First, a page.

British and other non-EU families with teenage children will now be able to safely book their half term holidays in Murcia after the Spanish government eased its vaccination rules. The move is in response to concern that vaccinations for children have not kept pace with adult rates.
In a statement, the government said it had amended the health requirements for entry into Spain for travellers aged from 12 to 17 years from countries outside the European Union or the Schengen area, “where access to the SARS-CoV-2 vaccine for this age group is difficult or not yet possible”.
On 1 February Spain had formally adopted a EU Council recommendation enabling fully vaccinated tourists to enjoy “safe free movement” – including those travelling from non-EU countries such as the UK – regardless of their reason for travel. However, this relaxation only applied to those whose status met the Spanish authorities’ validity period requirements, and meant that some children would be excluded.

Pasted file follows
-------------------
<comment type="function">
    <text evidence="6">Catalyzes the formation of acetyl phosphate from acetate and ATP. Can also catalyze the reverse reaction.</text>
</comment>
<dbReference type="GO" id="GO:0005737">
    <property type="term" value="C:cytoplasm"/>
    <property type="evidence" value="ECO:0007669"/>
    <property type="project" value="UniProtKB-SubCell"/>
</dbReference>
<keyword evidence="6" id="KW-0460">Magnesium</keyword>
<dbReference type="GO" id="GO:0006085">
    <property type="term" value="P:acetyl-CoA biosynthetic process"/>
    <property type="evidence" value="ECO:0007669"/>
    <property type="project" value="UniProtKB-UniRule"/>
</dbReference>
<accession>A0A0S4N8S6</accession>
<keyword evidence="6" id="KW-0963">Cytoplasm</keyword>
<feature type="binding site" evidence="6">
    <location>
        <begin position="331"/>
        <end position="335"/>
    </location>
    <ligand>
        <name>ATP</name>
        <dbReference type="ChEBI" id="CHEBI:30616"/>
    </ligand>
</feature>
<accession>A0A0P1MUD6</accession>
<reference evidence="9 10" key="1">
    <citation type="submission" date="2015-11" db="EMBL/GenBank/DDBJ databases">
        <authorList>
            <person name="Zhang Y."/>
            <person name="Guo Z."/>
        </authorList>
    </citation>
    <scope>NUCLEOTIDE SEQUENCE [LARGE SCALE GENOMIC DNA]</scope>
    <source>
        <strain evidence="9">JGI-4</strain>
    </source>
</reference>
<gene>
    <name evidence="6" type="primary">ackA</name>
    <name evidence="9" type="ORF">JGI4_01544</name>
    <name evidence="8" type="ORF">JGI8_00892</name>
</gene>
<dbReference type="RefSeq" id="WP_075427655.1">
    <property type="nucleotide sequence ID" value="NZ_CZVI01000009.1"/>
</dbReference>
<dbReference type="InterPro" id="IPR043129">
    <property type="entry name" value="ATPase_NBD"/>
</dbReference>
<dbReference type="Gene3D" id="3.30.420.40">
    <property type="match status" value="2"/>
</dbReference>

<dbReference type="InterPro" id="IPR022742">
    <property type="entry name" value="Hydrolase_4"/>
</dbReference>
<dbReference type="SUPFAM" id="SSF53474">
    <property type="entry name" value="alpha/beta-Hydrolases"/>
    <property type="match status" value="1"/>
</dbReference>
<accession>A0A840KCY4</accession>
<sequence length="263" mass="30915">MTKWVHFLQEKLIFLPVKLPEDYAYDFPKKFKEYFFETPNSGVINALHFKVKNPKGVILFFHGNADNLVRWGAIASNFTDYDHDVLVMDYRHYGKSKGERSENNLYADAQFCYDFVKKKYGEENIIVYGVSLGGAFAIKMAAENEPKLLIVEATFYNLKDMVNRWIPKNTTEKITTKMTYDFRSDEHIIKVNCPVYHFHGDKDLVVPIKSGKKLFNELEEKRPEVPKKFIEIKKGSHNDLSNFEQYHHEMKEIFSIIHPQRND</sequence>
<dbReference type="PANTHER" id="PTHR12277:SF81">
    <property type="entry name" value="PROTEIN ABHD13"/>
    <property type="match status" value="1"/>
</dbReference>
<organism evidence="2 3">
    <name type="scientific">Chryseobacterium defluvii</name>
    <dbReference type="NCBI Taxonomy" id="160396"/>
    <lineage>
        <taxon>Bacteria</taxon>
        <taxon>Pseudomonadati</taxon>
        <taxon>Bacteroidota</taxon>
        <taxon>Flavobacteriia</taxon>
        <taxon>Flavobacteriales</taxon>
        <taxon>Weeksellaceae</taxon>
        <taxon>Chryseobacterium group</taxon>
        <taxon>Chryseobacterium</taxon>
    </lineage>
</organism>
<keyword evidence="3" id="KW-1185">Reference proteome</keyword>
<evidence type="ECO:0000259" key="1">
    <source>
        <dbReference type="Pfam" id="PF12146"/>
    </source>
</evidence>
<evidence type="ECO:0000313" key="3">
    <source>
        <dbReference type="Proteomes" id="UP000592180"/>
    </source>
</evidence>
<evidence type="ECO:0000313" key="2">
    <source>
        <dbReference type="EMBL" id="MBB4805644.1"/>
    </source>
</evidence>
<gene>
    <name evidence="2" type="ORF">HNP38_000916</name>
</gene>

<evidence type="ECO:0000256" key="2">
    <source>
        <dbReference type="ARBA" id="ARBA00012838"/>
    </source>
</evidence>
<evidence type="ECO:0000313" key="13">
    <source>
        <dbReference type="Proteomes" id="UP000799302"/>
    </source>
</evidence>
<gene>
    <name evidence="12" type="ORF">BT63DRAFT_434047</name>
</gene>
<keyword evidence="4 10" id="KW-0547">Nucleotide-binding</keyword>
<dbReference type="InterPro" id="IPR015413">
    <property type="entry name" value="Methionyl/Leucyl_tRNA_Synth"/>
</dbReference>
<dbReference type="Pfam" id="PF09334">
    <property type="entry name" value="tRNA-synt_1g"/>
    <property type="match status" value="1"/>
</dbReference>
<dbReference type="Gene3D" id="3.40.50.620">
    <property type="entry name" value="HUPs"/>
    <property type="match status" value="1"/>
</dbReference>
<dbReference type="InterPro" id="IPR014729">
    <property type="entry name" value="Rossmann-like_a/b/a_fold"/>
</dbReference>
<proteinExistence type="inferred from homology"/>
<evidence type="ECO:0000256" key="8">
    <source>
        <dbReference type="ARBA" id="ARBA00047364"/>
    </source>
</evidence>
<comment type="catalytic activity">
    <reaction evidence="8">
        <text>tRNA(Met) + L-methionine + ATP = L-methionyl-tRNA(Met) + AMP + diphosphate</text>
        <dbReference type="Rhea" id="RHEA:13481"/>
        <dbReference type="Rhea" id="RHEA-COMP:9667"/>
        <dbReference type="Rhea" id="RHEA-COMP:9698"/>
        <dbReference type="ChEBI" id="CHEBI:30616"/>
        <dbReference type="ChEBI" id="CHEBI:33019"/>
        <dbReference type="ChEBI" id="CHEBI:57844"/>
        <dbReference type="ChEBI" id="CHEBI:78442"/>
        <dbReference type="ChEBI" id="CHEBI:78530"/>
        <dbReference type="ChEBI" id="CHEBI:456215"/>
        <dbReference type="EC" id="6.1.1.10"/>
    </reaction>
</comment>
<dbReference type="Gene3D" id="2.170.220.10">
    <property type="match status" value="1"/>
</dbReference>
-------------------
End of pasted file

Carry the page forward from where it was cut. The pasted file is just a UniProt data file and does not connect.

Now, according to the government, “From midnight on 14 February (next Monday), travellers between 12 and 17 years of age from these countries who do not have a valid vaccination certificate may present a NAAT molecular nucleic acid amplification test (RT-PCR or similar) for SARS-CoV-2 with a negative result, carried out 72 hours before arrival in our country. Likewise, children under 12 years of age, travelling with an adult, will not be subject to any type of health requirement, as was the case until now.”
Updated travel advice outlining Spanish entry requirements is available on the Foreign, Commonwealth and Development Office’s GOV.UK travel advice website.